Boy Meets Girl Leos Carax
Published Aug 09, 2013When Leos Carax shot Boy Meets Girl, his first feature film, he was in his early 20s. His youthful whimsy and corresponding pretense are as evident as his kinetic and impassioned energy, playing with format and the wealth of cinematic opportunity, having the vocabulary to understand what he was doing, but not the confidence to do so without tugging on the apron strings of his French New Wave influences.
Filmed entirely in black and white, channeling the aesthetic and abstract grass roots self-consciousness of an art film ethos, this simultaneously melodramatic and stylistically liberated work of cosmic connection purports its titular claim, feigning a love story without necessarily fulfilling this promise.
An aspiring filmmaker (Denis Lavant) eventually meets a suicidal failed model (Mireille Perrier) after hearing her through an apartment intercom and seeing her in an embrace—a static, expressionistic moment of reality-adjacent projection—by the Seine. Having recently been dumped himself, his neediness and tendency towards destructive behaviour mirrors her similar tendency towards emotional outburst and self-harm. While he dabbles with violence, externalizing his angst, she holds scissors close to her wrist and rolls her head around aggressively to the Dead Kennedys.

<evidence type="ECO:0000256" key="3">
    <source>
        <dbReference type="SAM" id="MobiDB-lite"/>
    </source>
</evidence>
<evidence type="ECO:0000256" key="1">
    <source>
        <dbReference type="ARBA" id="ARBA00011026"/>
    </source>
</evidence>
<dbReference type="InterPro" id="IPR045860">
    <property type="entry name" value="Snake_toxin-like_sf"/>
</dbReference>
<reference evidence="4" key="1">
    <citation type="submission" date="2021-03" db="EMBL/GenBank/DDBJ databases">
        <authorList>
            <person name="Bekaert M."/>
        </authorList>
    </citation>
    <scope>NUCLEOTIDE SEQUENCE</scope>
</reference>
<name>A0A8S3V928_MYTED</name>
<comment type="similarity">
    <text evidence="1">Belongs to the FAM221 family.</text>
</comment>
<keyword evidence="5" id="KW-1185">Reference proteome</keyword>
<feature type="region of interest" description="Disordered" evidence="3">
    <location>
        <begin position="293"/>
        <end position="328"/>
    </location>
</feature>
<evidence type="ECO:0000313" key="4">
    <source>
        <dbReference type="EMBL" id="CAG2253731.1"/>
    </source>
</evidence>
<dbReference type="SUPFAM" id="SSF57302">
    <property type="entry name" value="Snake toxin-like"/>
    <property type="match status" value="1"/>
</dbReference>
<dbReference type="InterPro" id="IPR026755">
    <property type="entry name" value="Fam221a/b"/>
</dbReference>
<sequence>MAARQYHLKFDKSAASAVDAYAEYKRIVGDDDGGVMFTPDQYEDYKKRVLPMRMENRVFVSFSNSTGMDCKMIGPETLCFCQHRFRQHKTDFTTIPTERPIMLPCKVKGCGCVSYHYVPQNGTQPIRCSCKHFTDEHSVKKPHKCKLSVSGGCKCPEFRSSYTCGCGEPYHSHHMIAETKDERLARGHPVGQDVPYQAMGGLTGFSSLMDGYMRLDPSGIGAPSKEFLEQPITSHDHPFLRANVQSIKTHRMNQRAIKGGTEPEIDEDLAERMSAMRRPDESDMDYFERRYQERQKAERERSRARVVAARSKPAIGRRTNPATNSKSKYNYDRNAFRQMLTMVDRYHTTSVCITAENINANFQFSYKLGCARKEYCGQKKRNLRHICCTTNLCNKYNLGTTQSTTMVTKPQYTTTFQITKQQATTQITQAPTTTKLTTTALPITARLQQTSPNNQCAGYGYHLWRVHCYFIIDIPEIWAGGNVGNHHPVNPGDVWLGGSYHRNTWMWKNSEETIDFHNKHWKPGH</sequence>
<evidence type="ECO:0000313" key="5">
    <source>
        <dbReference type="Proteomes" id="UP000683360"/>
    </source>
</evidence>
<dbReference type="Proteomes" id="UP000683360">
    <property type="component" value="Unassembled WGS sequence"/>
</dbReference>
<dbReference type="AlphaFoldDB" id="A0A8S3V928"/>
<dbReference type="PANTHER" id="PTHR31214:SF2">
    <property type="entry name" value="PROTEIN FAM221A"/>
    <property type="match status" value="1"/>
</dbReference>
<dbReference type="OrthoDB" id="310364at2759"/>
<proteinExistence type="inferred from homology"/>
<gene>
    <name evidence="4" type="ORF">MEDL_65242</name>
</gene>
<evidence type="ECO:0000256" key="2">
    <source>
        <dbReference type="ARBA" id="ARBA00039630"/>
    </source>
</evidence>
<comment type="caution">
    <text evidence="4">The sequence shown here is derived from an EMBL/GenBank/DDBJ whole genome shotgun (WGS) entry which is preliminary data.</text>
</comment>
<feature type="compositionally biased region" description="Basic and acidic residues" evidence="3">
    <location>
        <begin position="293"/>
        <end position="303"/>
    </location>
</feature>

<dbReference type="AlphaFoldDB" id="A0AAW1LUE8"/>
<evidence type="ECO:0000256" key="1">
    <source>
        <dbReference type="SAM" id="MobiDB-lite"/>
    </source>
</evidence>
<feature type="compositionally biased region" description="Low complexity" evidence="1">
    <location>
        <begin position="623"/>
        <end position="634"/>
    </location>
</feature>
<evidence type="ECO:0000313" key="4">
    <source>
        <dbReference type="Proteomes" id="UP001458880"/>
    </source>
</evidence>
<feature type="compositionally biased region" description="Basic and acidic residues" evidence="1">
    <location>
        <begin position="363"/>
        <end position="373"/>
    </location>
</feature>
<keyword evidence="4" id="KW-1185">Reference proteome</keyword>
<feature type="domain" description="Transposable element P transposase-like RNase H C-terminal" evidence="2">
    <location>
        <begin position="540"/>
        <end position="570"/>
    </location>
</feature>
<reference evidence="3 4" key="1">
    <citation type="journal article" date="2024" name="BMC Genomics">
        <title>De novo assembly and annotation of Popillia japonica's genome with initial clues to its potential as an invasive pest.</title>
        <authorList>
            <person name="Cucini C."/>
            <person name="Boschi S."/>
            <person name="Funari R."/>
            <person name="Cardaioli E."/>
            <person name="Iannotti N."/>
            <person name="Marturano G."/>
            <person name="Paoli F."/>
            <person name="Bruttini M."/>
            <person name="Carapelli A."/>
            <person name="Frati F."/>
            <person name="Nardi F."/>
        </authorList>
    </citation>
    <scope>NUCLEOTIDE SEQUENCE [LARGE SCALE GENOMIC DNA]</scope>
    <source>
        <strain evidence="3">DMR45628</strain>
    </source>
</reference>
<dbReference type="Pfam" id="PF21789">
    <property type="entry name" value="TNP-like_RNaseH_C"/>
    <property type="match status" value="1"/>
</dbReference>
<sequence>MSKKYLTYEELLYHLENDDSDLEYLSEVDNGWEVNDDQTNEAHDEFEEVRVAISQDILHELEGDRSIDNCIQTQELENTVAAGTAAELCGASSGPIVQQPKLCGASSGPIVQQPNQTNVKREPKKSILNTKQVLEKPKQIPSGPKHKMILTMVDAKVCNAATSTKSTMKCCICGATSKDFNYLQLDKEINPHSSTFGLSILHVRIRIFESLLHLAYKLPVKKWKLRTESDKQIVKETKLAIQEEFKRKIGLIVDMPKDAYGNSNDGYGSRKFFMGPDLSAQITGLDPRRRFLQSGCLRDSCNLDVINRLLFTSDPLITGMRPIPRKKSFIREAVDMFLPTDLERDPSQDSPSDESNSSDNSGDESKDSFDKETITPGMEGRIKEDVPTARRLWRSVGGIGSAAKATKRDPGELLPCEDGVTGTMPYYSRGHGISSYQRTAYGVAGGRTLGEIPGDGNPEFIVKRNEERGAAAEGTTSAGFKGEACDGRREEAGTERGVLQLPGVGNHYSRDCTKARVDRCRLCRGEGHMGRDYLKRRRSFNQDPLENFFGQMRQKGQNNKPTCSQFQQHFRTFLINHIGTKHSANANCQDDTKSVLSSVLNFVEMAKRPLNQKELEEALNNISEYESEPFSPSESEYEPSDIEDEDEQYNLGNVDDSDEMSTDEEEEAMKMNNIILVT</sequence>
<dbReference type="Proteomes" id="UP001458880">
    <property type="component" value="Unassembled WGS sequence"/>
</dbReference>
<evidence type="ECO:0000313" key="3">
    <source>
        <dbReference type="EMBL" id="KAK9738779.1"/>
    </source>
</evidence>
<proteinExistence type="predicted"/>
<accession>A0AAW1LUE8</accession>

Though this description of two lost souls drawn to each other amidst a nighttime cityscape seems straightforward, Carax deliberately interjects an array of diversions about the nature of aging and maturing. Characters announce their age, citing frustration over their inability to fulfill the goals they set while young, while being juxtaposed or framed with portraiture or mirrors to suggest forced introspection or life as passive, defeatist performance. A chipped cup, discarded casually by the titular boy, is romantically noted as the only true prize possession of a middle-aged woman left to her own psychology as a prisoner of memories.
The lack of literal progression and self-perpetuating angst—even when the boy meets the girl, their impulsiveness and idiosyncrasy acts as an oblique barrier—gives a sense of lyrical artifice, insomuch as the sense of affectation is as strong as the casually indulgent fits of fancy. It's obvious that Carax was trying to impress through referential, parroted behaviour and technique, but there's also a sense of something more; something powerful, emotional and vital.
Boy Meets Girl screens at the TIFF Bell Lightbox as part of the Modern Love: The Films of Leos Carax Retrospective at 6:30pm on August 9th, 2013. (Abilene)